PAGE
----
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OFBF helps develop recommendations for improving state’s waterways

Published Apr. 18, 2012 | Discuss this article on Facebook
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Buckeye Farm News

Ohio Farm Bureau helped out on a state report that makes dozens of recommendations on how to decrease the impact of agricultural nutrients entering Ohio’s streams and water resources.

The Ohio Department of Agriculture, Ohio Department of Natural Resources and Ohio Environmental Protection Agency worked together on the recommendations, along with 150 farmer and agriculture-related professionals. Ohio Farm Bureau was an active participant in the process with staff members and state board members on the three working group committees. The report was submitted recently to Gov. John Kasich.

The state ordered the report to address increasing problems of algal blooms in the western basin of Lake Erie, Grand Lake St. Marys and other waterways.

“We identified the issues and made a laundry list of things to be looked at, potential changes to existing regulations and development of new programs,” said Larry Antosch, OFBF’s senior director of policy development and environmental policy, who was on the research group. The other two study areas were production and regulatory issues.

The report noted that dissolved phosphorus is “one of the primary culprits” of the algal blooms with land application of commercial fertilizer and livestock manure as a contributing source. But the report noted that the dissolved phosphorus comes from both agricultural and nonagricultural sources such as municipal waste, landscaping and storm runoff.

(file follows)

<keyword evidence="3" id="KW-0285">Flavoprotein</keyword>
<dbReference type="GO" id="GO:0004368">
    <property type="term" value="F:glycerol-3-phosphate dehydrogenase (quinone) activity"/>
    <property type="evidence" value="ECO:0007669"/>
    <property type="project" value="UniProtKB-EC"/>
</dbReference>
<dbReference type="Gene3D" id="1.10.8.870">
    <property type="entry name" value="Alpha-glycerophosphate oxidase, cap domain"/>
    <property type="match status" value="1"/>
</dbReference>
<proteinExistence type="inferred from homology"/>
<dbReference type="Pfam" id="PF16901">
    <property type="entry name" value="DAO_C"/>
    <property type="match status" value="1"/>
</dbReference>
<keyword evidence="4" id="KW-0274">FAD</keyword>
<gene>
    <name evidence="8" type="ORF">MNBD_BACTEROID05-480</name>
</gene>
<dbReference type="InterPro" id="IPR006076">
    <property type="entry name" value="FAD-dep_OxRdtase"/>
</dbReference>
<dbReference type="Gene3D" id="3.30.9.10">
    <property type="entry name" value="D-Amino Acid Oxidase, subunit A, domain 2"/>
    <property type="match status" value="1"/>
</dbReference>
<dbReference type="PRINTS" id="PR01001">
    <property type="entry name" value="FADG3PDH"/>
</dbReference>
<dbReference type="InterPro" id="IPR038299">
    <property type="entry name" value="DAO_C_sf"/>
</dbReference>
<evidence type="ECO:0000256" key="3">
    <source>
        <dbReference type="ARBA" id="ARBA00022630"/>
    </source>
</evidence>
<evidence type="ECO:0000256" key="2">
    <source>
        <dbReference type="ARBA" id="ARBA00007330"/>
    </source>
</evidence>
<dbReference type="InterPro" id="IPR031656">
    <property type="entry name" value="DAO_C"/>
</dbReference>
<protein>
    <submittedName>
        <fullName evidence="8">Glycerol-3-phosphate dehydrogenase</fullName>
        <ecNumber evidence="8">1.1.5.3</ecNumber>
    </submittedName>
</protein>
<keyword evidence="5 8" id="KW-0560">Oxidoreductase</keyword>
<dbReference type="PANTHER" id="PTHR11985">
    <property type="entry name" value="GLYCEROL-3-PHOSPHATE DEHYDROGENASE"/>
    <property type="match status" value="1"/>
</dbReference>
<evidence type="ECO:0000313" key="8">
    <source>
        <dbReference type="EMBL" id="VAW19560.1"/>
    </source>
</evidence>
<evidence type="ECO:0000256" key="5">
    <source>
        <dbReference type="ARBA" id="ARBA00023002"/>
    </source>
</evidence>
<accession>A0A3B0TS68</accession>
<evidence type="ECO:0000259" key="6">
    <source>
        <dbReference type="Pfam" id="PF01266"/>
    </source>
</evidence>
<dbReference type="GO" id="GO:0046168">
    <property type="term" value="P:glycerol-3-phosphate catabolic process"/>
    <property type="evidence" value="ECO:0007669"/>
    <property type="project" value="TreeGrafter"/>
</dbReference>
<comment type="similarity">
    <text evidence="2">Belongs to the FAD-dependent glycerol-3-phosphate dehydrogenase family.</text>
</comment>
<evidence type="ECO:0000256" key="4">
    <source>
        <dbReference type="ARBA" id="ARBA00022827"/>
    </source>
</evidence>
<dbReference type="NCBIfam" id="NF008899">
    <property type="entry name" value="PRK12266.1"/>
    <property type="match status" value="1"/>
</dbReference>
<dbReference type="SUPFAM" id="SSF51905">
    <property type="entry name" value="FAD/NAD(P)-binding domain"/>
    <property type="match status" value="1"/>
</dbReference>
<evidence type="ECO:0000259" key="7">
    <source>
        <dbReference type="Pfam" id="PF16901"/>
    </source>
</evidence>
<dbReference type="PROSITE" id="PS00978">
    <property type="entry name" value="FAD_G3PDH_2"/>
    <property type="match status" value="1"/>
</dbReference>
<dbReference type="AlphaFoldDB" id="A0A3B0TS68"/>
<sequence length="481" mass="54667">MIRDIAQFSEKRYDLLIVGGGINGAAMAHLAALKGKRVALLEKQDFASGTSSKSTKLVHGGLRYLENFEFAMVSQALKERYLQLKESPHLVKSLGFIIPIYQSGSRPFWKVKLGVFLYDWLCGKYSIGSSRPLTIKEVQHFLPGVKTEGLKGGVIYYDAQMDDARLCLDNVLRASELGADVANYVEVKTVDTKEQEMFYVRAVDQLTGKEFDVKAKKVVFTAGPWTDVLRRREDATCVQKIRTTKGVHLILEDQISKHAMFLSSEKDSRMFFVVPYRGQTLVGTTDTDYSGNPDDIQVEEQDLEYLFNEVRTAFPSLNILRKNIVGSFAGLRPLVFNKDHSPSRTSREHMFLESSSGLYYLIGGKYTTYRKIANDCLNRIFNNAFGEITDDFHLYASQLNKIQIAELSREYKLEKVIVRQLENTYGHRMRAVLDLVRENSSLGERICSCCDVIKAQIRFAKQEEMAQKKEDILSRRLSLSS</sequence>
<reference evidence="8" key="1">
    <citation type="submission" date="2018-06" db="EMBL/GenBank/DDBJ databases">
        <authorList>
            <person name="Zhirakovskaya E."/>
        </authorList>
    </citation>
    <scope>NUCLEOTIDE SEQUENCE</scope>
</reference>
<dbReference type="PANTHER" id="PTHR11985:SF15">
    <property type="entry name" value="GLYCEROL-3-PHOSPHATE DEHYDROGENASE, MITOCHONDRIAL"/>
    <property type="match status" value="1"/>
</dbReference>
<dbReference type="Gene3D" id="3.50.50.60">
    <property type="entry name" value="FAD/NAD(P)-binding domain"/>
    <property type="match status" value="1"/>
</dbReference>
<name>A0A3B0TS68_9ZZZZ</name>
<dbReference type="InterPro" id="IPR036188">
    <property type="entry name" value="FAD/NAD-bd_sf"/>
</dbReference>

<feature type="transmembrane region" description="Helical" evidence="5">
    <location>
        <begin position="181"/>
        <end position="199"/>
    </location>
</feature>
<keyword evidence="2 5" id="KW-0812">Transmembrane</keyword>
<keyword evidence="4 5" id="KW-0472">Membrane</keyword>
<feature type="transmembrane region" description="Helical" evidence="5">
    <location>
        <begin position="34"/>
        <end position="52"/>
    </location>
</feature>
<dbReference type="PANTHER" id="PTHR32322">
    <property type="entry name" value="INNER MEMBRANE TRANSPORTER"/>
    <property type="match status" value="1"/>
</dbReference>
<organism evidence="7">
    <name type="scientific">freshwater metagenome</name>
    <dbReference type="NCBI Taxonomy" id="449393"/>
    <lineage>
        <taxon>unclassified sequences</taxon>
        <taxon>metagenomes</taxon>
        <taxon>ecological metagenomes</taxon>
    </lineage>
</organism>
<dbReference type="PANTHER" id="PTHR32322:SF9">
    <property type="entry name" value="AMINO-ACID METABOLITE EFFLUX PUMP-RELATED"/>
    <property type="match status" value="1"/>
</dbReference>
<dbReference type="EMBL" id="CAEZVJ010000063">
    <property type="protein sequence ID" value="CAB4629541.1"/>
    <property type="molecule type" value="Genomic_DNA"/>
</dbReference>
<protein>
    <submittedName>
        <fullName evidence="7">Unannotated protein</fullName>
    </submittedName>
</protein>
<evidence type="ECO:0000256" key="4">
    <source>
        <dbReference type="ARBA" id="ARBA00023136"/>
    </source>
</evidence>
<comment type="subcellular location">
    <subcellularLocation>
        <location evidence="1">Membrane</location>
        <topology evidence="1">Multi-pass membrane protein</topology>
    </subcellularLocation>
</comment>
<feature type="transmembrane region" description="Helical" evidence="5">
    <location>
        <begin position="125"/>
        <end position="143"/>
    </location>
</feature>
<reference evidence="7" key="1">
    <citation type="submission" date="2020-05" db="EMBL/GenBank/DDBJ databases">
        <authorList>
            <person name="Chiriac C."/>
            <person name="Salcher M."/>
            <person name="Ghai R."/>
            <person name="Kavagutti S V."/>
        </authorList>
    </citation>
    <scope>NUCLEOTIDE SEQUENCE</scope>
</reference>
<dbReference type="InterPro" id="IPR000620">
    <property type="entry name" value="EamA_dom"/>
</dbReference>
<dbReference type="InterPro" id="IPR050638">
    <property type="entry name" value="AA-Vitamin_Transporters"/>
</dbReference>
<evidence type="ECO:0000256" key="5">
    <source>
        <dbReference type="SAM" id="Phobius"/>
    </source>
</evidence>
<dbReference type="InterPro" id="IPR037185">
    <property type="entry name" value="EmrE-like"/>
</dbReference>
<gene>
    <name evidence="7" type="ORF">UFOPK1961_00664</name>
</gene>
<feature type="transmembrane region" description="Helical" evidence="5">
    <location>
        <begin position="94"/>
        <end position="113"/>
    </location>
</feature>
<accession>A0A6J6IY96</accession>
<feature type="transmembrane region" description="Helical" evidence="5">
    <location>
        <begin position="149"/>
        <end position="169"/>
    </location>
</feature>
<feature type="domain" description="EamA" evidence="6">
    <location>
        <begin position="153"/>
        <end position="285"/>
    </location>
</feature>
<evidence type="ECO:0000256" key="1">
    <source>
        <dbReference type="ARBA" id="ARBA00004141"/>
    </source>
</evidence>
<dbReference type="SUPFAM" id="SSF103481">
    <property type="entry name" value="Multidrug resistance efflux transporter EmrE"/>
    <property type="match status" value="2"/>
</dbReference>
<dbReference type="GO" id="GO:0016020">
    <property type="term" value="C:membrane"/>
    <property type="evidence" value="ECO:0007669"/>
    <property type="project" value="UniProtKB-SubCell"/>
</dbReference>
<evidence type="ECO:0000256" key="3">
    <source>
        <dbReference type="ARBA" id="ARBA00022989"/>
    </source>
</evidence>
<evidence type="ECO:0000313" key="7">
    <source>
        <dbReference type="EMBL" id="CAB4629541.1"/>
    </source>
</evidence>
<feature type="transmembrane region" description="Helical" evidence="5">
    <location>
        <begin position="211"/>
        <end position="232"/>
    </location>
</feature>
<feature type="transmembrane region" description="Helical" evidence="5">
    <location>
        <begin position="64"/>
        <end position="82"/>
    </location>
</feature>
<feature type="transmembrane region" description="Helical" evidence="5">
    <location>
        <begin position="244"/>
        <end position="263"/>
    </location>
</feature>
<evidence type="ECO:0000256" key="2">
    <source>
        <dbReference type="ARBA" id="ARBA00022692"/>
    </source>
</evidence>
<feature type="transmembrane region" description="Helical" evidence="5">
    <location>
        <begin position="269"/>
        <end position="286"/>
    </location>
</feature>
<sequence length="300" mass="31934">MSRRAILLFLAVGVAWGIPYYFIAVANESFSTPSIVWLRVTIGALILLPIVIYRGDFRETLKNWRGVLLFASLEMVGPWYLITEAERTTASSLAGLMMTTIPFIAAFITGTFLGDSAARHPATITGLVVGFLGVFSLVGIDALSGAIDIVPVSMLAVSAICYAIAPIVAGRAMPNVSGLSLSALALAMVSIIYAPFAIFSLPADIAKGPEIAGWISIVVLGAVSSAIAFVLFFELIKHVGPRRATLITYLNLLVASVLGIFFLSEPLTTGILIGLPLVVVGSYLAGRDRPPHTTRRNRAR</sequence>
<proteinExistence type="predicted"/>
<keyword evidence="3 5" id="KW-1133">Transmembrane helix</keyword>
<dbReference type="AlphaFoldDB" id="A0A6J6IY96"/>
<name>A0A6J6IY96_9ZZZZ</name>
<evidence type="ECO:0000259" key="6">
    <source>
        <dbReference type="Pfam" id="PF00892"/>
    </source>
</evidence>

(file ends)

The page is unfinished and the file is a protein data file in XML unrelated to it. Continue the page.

“It is important to note that Ohio’s agricultural industry should by no means be singled out as being the only source. The net productivity of the region’s agricultural sector must be maintained,” according to the report, which is being reviewed by Kasich’s office. His administration has not indicated which recommendations will be adopted or when.

Ohio’s corn, wheat and soybean farmers have already provided $500,000 toward a three-year water quality research project spearheaded by Ohio State University.

One recommendation that is expected to be put in place is the Fertilizer Institute’s “4R Nutrient Stewardship”, a voluntary program that encourages farmers to use the right fertilizer at the right rate, the right time and right placement, Antosch said. Another is the development of a voluntary, statewide “certified nutrient stewardship program” for farmers that recognizes farmers and retailers who are implementing the 4 Rs.

The report recommends a three-tiered statewide structure for implementing the recommendations based on the condition of a waterway. Level 1 is “watershed in distress” such as Grand Lake St. Marys; Level 2 is “critical natural resources areas” such as Western Lake Erie Watershed, and Level 3 is “statewide”, i.e. the majority of the state that is not in Levels 1 or 2.

Some of the other recommendations include:

•    Coordinating research and aligning funding streams;

•    Coordinating programmatic funding within OEPA and ODNR;

•    Coordinating communication and outreach effort to farmers;

•    Providing ODA authority to better train Ohio farmers about applying commercial fertilizer;

•    Expanding the regulatory authority of ODA to collect more specific geographical data on where fertilizer sales are currently made;

•    Clarifying the authority of ODNR to aggressively pursue habitual bad actors; and

•    Expanding ODNR’s authority to development Nutrient Management Plans.

“It’s a complex and challenging problem, and a lot more research needs to be done to fully understand the issue, but these are strong first steps to move us closer to a healthy Lake Erie,” said James Zehringer, ODNR’s director. ODNR is in charge of coordinating an extensive education and outreach effort and developing a roadmap for implementing policy recommendations.

“Agriculture wants to do what it can to address the issue and preferably it will be consistent with Farm Bureau policy. We want to keep the approach voluntary, flexible and based on the best current research available. Our policy supports the development and implementation of nutrient management plans,” Antosch said.

The OFBF board reviewed the report and recommendations during its April meeting. The board voted to place OFBF in a leadership role in the promotion of nutrient management stewardship and to continue to engage with the three agencies as they implement the report recommendations.

 



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